Photo credit: Xiao Lab
Colorado University researchers have developed a wearable ring-like device that turns human bodies into biological batteries. Since it’s made from an extremely flexible material, you can also wear the device as a bracelet or other accessory that makes contact with the skin. It converts the body’s natural internal heat via thermoelectric generators to usable electricity. This may not be a practical source of power now, as it only produces 1 volt of energy for every square centimeter of skin space, but the device does show promise.
Eventually, the team hopes to boost the power by adding in more blocks of generators, thus giving users many options for customization. For example, one could wear multiple generations like a sports wristband to generate about 5 volts of electricity. You won’t have to worry about them tearing either, since you’ll be able to pinch together the broken ends to seal them back up in just a few minutes. When finished, simply place it into a special solution that separates the electronic components and dissolves the polyimine base, enabling one to reuse every ingredient for a future project.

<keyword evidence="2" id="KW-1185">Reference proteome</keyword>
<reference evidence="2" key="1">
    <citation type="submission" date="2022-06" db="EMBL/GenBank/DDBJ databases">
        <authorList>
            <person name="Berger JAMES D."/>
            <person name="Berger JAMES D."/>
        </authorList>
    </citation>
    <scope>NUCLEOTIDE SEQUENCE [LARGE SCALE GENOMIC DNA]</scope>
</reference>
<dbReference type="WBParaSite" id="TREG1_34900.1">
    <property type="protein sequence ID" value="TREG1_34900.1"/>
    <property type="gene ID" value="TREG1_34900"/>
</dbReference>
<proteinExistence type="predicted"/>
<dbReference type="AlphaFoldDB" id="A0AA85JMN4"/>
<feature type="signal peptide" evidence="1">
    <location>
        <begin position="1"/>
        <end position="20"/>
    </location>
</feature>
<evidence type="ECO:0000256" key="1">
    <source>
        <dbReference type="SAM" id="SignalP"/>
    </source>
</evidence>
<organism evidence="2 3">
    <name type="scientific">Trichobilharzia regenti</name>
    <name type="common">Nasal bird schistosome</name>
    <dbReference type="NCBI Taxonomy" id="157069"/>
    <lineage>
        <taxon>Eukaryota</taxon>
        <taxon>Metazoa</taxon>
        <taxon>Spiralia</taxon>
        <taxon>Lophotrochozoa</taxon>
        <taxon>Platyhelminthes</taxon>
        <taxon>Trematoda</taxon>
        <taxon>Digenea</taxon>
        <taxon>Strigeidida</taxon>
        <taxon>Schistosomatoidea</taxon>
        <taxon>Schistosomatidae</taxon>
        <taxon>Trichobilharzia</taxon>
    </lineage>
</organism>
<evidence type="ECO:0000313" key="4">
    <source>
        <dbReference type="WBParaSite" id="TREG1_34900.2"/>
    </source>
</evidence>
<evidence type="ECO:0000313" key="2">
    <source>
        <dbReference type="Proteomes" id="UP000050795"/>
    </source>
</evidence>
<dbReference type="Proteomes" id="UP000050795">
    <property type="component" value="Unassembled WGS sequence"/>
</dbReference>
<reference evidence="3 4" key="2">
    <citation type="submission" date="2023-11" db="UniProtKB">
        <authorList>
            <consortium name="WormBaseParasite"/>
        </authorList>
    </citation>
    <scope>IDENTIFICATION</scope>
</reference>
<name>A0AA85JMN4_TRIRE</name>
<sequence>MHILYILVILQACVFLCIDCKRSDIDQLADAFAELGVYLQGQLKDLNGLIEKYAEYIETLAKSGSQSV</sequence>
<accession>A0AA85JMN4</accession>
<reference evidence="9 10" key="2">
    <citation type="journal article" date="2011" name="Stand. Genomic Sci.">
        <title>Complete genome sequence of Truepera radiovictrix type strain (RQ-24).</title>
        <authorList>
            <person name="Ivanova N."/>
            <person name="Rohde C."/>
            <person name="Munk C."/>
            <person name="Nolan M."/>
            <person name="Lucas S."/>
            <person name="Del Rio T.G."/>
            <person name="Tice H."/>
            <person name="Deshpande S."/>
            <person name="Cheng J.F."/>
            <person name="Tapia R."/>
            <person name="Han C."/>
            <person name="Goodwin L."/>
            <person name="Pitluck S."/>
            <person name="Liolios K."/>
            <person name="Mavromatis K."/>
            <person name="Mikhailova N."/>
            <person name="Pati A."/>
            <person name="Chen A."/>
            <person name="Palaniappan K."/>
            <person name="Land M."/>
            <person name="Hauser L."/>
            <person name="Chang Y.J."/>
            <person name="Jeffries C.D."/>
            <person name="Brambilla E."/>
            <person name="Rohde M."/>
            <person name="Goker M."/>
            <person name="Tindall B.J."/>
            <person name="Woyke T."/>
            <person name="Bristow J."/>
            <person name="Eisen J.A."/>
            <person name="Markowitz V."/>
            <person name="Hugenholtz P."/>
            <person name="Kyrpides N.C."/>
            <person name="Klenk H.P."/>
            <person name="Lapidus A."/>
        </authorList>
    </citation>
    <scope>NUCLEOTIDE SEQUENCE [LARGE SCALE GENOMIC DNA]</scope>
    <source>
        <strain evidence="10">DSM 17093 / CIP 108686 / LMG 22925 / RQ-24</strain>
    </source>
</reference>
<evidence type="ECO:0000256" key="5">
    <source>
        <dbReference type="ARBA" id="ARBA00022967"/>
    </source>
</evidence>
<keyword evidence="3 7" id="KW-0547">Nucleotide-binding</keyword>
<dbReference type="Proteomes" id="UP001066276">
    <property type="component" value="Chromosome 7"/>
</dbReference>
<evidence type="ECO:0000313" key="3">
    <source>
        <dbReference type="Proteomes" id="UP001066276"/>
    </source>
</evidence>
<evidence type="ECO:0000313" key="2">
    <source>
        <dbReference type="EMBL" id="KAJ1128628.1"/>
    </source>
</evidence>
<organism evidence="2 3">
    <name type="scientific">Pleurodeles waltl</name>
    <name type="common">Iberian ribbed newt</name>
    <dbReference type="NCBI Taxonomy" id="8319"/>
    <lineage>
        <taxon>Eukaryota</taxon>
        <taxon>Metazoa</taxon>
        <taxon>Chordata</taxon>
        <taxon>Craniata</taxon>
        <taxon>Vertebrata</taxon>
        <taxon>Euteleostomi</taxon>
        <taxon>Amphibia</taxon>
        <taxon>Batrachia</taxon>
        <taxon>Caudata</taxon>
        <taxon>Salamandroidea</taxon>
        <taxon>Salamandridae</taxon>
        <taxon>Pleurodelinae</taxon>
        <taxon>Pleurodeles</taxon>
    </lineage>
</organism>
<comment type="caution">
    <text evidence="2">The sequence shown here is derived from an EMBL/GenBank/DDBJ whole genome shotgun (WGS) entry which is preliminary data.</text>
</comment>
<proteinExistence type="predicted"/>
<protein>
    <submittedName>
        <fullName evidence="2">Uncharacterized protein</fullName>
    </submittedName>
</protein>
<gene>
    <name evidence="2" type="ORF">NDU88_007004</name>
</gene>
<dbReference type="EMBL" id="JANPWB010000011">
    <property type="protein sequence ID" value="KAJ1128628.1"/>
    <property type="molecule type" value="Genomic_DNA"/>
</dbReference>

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In the future, we want to be able to power your wearable electronics without having to include a battery. Whenever you use a battery, you’re depleting that battery and will, eventually, need to replace it. The nice thing about our thermoelectric device is that you can wear it, and it provides you with constant power,” said Jianliang Xiao, senior author of the new paper and an associate professor in the Paul M. Rady Department of Mechanical Engineering at CU Boulder.